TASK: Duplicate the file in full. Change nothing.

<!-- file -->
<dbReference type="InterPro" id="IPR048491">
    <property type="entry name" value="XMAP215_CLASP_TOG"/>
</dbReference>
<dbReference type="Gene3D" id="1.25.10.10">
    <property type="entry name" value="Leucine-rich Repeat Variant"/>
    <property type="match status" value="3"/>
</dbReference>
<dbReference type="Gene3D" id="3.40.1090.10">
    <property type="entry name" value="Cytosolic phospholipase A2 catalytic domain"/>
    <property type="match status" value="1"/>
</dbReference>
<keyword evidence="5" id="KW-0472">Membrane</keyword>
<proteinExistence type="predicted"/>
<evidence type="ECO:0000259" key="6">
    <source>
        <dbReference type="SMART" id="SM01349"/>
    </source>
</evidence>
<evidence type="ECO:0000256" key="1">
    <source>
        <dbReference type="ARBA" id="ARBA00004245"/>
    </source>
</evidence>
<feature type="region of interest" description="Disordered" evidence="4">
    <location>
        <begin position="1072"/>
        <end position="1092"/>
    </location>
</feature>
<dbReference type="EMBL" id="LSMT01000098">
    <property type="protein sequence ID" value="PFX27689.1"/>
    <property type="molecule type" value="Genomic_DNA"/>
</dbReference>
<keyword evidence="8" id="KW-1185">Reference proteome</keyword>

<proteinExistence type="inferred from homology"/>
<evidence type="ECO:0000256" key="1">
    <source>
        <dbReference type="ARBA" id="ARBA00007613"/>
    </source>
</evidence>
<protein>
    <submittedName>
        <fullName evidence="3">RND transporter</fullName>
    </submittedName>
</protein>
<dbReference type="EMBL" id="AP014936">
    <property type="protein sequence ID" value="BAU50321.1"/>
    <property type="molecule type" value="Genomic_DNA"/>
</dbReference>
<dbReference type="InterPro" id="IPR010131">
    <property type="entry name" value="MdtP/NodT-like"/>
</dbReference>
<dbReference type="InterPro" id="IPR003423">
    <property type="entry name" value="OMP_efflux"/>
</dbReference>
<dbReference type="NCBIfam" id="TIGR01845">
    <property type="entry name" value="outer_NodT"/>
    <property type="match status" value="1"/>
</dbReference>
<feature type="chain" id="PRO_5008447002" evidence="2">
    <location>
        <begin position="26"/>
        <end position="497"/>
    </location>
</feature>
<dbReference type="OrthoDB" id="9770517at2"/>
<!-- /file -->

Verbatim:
<dbReference type="InterPro" id="IPR048491">
    <property type="entry name" value="XMAP215_CLASP_TOG"/>
</dbReference>
<dbReference type="Gene3D" id="1.25.10.10">
    <property type="entry name" value="Leucine-rich Repeat Variant"/>
    <property type="match status" value="3"/>
</dbReference>
<dbReference type="Gene3D" id="3.40.1090.10">
    <property type="entry name" value="Cytosolic phospholipase A2 catalytic domain"/>
    <property type="match status" value="1"/>
</dbReference>
<keyword evidence="5" id="KW-0472">Membrane</keyword>
<proteinExistence type="predicted"/>
<evidence type="ECO:0000259" key="6">
    <source>
        <dbReference type="SMART" id="SM01349"/>
    </source>
</evidence>
<evidence type="ECO:0000256" key="1">
    <source>
        <dbReference type="ARBA" id="ARBA00004245"/>
    </source>
</evidence>
<feature type="region of interest" description="Disordered" evidence="4">
    <location>
        <begin position="1072"/>
        <end position="1092"/>
    </location>
</feature>
<dbReference type="EMBL" id="LSMT01000098">
    <property type="protein sequence ID" value="PFX27689.1"/>
    <property type="molecule type" value="Genomic_DNA"/>
</dbReference>
<keyword evidence="8" id="KW-1185">Reference proteome</keyword>

<proteinExistence type="inferred from homology"/>
<evidence type="ECO:0000256" key="1">
    <source>
        <dbReference type="ARBA" id="ARBA00007613"/>
    </source>
</evidence>
<protein>
    <submittedName>
        <fullName evidence="3">RND transporter</fullName>
    </submittedName>
</protein>
<dbReference type="EMBL" id="AP014936">
    <property type="protein sequence ID" value="BAU50321.1"/>
    <property type="molecule type" value="Genomic_DNA"/>
</dbReference>
<dbReference type="InterPro" id="IPR010131">
    <property type="entry name" value="MdtP/NodT-like"/>
</dbReference>
<dbReference type="InterPro" id="IPR003423">
    <property type="entry name" value="OMP_efflux"/>
</dbReference>
<dbReference type="NCBIfam" id="TIGR01845">
    <property type="entry name" value="outer_NodT"/>
    <property type="match status" value="1"/>
</dbReference>
<feature type="chain" id="PRO_5008447002" evidence="2">
    <location>
        <begin position="26"/>
        <end position="497"/>
    </location>
</feature>
<dbReference type="OrthoDB" id="9770517at2"/>